Q. What do you have to say about the bill on population control policy in the state?
In Assam, even the Congress party in the assembly has brought a private members’ resolution bill in a way to support our population control policy. We spoke about incentive and disincentive which is balanced.
Q. Doesn’t the population control policy go against certain communities?
In some places, the population is nicely balanced. It is only a problem of a few districts, so I do not think that you need a blanket bill. It’s not a negative bill. Along with population control, our focus is on women empowerment, their financial independence, rejecting child marriage. There is no larger debate as people have accepted the way we have brought about this. policy…
Q. Your cattle policy is irking people. What would you like to say?
Eating of beef has resulted in several communal conflicts in Assam. I made an appeal to the Muslim brothers, “Why do you need to eat beef in the same place where the Hindus worship the same cattle?” By and large I will pilot the bill on 13. I have seen the amendments moved by the Opposition. There is no large amendment. In fact, some MLAs from the Congress have told us to go for complete ban of eating beef in the state. We may not have unanimity on this but there is no large opposition to these policies that we brought in in. Many Muslim organisations have also said that the bill is the need of the hour.
Q. There has been a lockjam in the Monsoon Session of Parliament with protests over Pegasus.
Congress is a political party with a long tradition and not used to sitting in the Opposition and their leaders do not want to apply themselves to study in detail and reply effectively. I’m not seen a good debate in the last five years or a single good speech from any Congress leader.
Q. Should any government snoop?
The government has already clarified that we have not done anything wrong. My point is very simple, that since 2014 I have not heard a single good speech from the Opposition and they want to come up with a shortcut to draw media attention. They’ve made it a habit. There are so many devices within the Parliament to discuss, issues including Pegasus. Why have you not used that? Why have you not come out to debate? Your job as a parliamentarian is to discuss and debate and if you are so confident, you even have the tool to move a no-confidence motion against the government. Why are you only obstructing? I have been in the Congress party for long to understand that Congress does not have a good speaker since most of the senior leaders have lost the election. Thus, they construct one or the other issue just before the start of Parliament and then continue to disrupt.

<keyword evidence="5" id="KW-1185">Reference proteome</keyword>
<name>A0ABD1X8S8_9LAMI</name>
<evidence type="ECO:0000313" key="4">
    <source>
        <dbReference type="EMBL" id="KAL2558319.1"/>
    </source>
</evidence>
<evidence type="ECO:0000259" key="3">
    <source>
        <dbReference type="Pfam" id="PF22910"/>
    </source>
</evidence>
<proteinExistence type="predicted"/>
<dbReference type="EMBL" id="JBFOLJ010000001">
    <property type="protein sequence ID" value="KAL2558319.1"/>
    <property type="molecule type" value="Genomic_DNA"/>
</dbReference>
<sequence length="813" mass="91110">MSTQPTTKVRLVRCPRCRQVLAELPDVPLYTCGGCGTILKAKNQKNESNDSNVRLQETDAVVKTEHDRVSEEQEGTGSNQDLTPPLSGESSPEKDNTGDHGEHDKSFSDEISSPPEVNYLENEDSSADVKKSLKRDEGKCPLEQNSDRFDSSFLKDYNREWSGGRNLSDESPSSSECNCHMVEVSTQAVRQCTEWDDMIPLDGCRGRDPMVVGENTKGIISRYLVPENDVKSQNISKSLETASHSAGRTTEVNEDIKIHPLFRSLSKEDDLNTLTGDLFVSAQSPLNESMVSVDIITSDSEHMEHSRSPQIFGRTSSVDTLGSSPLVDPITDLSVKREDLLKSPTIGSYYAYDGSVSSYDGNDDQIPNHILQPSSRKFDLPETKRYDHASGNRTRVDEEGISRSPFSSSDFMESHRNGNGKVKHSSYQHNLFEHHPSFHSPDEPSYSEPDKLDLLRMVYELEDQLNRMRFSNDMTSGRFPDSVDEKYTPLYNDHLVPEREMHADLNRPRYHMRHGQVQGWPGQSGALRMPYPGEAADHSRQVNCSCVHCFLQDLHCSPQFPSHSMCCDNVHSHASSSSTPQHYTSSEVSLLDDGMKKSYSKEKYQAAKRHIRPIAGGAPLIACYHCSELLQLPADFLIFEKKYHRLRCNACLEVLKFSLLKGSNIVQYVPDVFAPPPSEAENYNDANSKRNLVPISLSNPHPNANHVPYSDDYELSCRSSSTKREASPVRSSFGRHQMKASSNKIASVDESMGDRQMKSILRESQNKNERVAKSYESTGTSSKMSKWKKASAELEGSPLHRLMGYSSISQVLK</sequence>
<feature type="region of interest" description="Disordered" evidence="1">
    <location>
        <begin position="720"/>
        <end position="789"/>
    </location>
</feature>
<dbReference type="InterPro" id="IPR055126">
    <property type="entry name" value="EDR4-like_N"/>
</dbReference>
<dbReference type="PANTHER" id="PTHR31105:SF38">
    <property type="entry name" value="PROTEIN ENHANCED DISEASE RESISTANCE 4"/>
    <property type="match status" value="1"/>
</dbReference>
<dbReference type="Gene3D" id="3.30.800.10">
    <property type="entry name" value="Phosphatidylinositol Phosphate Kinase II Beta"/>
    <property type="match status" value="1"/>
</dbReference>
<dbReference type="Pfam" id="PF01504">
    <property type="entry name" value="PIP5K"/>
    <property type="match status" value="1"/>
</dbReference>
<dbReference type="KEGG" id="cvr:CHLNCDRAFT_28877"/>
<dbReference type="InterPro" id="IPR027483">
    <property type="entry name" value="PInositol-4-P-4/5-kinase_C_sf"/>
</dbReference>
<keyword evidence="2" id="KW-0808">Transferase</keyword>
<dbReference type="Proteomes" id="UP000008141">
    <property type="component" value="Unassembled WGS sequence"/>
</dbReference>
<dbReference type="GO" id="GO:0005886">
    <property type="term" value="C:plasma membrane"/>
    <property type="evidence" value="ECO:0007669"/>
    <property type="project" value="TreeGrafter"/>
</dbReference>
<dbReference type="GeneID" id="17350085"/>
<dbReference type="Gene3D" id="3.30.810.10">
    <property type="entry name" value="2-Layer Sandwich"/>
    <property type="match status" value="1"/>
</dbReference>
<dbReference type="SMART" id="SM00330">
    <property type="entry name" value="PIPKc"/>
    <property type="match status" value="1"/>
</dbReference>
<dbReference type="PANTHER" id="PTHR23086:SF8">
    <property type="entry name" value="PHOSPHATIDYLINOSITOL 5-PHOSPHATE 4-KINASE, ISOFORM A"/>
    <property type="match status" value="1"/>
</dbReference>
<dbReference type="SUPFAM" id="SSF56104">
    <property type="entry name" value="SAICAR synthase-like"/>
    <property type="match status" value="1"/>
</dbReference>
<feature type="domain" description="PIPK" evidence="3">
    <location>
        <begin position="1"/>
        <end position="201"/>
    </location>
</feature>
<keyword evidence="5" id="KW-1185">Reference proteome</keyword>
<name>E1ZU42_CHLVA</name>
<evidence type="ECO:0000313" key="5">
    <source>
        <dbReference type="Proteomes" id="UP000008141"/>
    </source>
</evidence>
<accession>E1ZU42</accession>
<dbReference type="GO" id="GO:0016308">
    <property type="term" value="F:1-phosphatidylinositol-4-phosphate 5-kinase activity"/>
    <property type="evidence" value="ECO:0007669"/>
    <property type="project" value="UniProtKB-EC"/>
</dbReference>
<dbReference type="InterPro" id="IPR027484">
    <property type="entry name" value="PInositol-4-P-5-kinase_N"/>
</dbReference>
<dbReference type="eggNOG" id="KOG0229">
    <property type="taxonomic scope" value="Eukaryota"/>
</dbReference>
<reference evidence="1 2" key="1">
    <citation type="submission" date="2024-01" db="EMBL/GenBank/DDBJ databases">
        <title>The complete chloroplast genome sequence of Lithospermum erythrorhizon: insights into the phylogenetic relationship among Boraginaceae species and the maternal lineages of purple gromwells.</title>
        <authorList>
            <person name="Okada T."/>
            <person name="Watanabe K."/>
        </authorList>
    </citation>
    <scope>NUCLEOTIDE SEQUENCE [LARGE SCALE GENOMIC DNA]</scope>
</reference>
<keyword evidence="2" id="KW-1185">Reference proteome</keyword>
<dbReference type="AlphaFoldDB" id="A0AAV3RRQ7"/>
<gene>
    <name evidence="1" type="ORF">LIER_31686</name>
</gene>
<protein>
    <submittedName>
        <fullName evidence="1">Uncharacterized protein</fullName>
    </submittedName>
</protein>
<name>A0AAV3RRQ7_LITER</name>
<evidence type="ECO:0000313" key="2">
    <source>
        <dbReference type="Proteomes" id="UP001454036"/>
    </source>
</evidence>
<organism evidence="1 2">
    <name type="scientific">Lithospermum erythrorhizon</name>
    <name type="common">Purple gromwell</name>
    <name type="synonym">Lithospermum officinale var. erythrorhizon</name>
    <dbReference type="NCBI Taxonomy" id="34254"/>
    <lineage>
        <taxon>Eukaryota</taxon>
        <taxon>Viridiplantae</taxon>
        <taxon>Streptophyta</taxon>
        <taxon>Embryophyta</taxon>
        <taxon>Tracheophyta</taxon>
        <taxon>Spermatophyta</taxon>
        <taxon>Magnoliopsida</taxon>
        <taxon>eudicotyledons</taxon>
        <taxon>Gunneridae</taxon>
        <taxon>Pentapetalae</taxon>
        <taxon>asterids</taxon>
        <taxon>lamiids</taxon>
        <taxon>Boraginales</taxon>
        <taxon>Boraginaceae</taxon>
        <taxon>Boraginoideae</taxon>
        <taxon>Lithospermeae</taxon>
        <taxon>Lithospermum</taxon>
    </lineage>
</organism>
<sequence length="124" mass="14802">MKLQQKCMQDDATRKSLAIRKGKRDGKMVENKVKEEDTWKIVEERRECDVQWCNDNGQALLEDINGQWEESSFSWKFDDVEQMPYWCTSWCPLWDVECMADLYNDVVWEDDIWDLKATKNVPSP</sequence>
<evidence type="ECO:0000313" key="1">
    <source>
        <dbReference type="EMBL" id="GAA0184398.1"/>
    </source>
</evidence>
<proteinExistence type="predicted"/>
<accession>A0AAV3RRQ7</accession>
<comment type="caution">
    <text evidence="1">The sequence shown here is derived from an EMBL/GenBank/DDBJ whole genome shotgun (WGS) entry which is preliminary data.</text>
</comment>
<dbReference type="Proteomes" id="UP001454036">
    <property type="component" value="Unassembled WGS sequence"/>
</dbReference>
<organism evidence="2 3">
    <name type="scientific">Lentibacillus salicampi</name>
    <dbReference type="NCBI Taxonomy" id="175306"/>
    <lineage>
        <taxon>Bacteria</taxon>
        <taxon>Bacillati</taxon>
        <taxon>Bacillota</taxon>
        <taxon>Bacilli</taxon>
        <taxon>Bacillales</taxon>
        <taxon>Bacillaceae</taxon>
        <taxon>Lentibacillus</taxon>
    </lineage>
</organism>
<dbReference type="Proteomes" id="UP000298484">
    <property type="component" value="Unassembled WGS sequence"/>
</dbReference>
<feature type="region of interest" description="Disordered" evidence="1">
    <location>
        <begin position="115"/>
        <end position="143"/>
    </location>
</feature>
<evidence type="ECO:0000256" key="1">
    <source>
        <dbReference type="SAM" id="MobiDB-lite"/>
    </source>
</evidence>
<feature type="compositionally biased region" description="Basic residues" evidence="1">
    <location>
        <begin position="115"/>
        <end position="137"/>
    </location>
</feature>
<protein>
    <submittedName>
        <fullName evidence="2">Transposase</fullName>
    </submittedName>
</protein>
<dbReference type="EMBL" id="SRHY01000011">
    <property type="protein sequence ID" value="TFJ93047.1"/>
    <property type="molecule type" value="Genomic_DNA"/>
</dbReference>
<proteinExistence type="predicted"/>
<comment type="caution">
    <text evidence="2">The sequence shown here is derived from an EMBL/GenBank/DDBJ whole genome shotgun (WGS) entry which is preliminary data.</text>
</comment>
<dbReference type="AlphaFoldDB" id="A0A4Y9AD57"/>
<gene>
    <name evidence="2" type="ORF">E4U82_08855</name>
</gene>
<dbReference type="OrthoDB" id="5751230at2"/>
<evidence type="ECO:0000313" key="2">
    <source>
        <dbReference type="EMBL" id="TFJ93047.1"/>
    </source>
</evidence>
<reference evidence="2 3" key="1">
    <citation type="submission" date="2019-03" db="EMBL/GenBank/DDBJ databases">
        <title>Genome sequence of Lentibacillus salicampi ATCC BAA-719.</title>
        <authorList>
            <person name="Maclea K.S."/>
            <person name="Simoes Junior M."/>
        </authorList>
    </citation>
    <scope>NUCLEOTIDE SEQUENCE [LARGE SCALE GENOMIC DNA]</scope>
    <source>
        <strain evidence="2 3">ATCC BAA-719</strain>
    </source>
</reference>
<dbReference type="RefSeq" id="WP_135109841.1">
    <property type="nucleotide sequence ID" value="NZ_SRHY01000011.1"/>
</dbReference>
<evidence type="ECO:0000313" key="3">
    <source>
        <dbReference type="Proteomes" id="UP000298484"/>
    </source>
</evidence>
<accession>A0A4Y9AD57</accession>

Q. What do you have to say about Trinamool Congress trying to expand its base in Tripura?
I do not think Mamata Banerjee will be having any impact in the Northeast. Her politics around issues like Khela Hobe is only restricted to certain sections among the Bengalis. After any chief minister wins an election, they get a lot of glamour and this is a part of the temporary glamour and the fact is that she’s been elected to govern West Bengal. But later people will ask ‘how can a lady or a politician who has lost her own election (in Nandigram constituency) can make others win. She will be asked, ;if you have lost your own election, how will you ensure our win’.
Q. The CAA rules are yet to be notified. What do you have to say about that?
The issue to focus right now will be Covid-19, so we do not want to focus on other issues. The CAA and NRC are part of a political agenda and we are not in a hurry. These things can wait but the pandemic has to be addressed immediately.
Q. What about the Naga accord?
People are talking about the Naga accord, but it is a complicated issue and the results cannot be seen overnight. We have seen how long the Bodo Accord took. It was initiated by (senior BJP leader Lal Krishna) Advani in 2002-2003 and it took shape in 2020. The Union Home Ministry is working on the issue. At some point in time, we will have that accord, but I do not think that Covid is the reason for the delay.
Q. What are your views on ULFA and Paresh Baruah?
We are in touch and some of my friends are talking to Paresh Barua, but the thing is that he wants to discuss only the issue of sovereignty, But no government can talk on this as you have taken oath on sovereignty and need to protect it. So I have requested my friends to find out some other issues on which you can come to the talking table so that we can go ahead with the talks as per the Constitution of India. Barua argues that the Constitution has been amended many times, which I agree with, but the basic fabric of the Constitution remains the same. However, he has declared a unilateral ceasefire and I hope that he continues with that. Let us see how it goes.
Q. How do you plan to welcome Lovlina Borgohain?
Keeping the Covid-19 situation in mind, we will give her a civic reception. She’s coming back to Assam on 12 August, but because of the pandemic we will have to keep the situation in control.
Q. Any rewards planned for her?
Normally, we have a sports policy in place, but this is an exceptional situation, Assam has never won an Olympic medal in the last 125 years of its existence. So it is a huge sense of satisfaction. I am sure that the people of Assam will effectively welcome its daughter.
Q. What’s your agenda for Assam?
Prime Minister Narendra Modi wants Northeast to be the new growth engine of the country, so we are working for progress in the field of agriculture industry. When you talk about Assam, it is also about bringing harmony and peace within Assam which is a land of many tribes and many ethnicities. In the last three months, we have made a lot of progress and hope that at the end of five years, we will see a resurgent Assam.